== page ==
(Bloomberg) -- Zimbabwe boosted gasoline prices by 46% even as it said it will subsidize public transport and cut fuel duties by more than half to try and ease the impact on its poorest citizens.
The price of a liter of gasoline was increased to 4.97 RTGS dollars, a quasi-currency that isn’t used outside Zimbabwe, according to a government regulator. That’s equivalent to about $1.42 at the interbank exchange rate. The increase came after the government forced fuel importers to buy dollars on the interbank market rather than at a preferential 1:1 rate from the central bank. The move is a bid to end crippling fuel shortages as the government cannot afford to fund the purchase of adequate supplies.
The government will spend about $8 million a month subsidizing bus fares, George Guvamatanga, permanent secretary in the Finance Ministry, said Monday. “A quantified, budgeted and targeted subsidy is a good subsidy,” he said. The fuel-price increase, which was yet to be announced when Guvamatanga commented, would have been even higher had the duties not been reduced, he said.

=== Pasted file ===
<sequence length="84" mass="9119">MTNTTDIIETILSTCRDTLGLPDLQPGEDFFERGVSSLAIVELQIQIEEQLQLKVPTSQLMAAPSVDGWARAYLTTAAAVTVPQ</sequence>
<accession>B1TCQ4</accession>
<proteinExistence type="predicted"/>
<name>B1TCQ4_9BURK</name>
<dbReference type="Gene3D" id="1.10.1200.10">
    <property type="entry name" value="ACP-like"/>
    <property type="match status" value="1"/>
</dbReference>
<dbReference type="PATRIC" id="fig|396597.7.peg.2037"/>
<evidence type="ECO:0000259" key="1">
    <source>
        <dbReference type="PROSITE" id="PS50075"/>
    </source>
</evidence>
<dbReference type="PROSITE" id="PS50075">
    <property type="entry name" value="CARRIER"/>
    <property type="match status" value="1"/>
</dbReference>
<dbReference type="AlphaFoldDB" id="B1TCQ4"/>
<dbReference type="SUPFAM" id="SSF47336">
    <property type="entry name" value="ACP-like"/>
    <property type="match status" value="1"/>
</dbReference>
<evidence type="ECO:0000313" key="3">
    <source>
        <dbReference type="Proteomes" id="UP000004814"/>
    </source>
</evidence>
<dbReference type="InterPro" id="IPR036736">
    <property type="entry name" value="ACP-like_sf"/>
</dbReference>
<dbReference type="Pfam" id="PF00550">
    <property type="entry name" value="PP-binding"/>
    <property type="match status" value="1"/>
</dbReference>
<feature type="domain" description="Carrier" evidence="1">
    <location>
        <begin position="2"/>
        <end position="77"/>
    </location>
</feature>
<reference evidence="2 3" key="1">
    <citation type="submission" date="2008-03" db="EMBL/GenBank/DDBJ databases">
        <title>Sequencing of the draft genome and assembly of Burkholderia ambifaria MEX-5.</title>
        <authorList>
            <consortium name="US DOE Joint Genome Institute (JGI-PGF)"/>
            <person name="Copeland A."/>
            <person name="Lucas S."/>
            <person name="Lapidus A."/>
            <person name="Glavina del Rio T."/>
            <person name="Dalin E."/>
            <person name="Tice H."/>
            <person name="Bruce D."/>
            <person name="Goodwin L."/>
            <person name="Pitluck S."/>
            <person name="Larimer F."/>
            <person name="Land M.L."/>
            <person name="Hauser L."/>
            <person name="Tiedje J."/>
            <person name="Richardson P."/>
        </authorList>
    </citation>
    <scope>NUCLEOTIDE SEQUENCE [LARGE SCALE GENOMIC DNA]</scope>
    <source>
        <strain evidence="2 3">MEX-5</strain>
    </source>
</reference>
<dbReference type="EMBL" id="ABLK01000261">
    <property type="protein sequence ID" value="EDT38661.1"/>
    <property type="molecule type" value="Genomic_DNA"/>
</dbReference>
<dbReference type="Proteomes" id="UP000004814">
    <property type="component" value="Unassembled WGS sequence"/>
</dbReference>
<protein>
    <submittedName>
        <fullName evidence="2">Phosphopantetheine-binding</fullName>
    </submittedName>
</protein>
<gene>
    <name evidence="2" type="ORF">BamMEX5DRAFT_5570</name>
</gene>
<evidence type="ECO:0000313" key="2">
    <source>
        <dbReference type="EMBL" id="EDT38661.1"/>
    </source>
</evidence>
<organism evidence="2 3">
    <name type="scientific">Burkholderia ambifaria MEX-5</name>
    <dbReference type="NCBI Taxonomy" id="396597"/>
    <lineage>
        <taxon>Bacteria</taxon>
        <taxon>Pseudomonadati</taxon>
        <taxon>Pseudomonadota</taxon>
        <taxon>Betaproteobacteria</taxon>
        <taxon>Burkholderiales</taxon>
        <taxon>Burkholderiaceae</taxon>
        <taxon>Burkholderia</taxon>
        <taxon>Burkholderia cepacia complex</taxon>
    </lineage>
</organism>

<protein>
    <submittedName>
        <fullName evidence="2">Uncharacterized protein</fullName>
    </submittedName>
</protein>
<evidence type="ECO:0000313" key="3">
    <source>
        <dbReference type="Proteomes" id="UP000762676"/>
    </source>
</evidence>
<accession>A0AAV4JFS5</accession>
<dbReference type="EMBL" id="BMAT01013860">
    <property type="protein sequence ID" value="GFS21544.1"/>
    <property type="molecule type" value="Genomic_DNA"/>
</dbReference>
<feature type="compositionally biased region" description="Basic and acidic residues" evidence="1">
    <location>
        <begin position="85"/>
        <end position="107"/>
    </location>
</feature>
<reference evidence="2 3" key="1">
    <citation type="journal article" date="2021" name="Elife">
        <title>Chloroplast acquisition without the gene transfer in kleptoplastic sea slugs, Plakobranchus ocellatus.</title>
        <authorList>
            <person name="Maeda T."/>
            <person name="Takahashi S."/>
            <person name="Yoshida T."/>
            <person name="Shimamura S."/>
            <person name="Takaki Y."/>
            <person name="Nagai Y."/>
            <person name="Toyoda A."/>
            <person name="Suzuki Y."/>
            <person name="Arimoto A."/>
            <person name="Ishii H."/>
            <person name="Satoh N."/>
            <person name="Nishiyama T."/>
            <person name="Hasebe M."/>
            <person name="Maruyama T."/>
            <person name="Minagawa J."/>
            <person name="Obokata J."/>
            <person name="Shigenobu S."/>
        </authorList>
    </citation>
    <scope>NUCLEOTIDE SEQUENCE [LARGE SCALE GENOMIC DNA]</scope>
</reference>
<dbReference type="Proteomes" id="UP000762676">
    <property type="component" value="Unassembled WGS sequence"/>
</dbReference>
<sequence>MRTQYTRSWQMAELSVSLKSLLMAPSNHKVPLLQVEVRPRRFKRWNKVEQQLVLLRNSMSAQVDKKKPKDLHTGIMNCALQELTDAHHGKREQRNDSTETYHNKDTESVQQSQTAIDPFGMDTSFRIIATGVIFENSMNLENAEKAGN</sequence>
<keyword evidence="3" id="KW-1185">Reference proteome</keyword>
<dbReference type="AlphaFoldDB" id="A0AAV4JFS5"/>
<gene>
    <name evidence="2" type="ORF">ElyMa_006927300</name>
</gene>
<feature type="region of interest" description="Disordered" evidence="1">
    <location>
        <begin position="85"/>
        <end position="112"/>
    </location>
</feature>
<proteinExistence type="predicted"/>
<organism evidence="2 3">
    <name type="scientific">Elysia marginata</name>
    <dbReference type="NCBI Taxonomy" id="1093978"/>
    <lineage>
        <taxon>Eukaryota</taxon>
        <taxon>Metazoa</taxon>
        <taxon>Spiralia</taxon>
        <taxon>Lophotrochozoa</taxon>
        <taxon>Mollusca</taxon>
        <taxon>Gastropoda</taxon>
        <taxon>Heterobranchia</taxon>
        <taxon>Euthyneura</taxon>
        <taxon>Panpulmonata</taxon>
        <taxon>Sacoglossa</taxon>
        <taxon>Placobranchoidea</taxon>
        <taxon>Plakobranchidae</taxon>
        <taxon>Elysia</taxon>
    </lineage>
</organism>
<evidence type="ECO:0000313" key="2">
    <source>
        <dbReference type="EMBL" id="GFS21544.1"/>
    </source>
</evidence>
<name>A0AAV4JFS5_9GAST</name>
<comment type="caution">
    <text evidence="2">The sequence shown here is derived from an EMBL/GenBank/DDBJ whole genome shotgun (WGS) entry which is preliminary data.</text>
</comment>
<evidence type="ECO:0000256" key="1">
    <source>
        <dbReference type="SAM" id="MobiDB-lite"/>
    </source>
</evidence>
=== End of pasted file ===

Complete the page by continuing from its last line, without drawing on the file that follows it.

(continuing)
In January the government more than doubled the price of fuel overnight, sparking the worst riots since the mid-1990s. At least 17 people were killed by security forces who quelled the protests, according to human rights groups. The increase came in the midst of shortages of goods ranging from fuel to medicine and as inflation accelerated to the highest rate in 11 years.
The Zimbabwe Congress of Trade Unions, the group that organized the January protests, said its leaders will meet on Thursday to decide how to respond.
“Since the price of fuel is linked to the interbank rate, and the RTGS$ continues to fall against the dollar, does this mean that there will be price increases weekly,” said Japhet Moyo, the ZCTU’s secretary general, in an interview. “This will have a bearing on prices of other goods.”
The change in arrangements for fuel importers was introduced as the central bank and finance ministry injected $500 million to improve the liquidity of the foreign-exchange interbank market.
(Adds labor union response in fifth and sixth paragraphs.)
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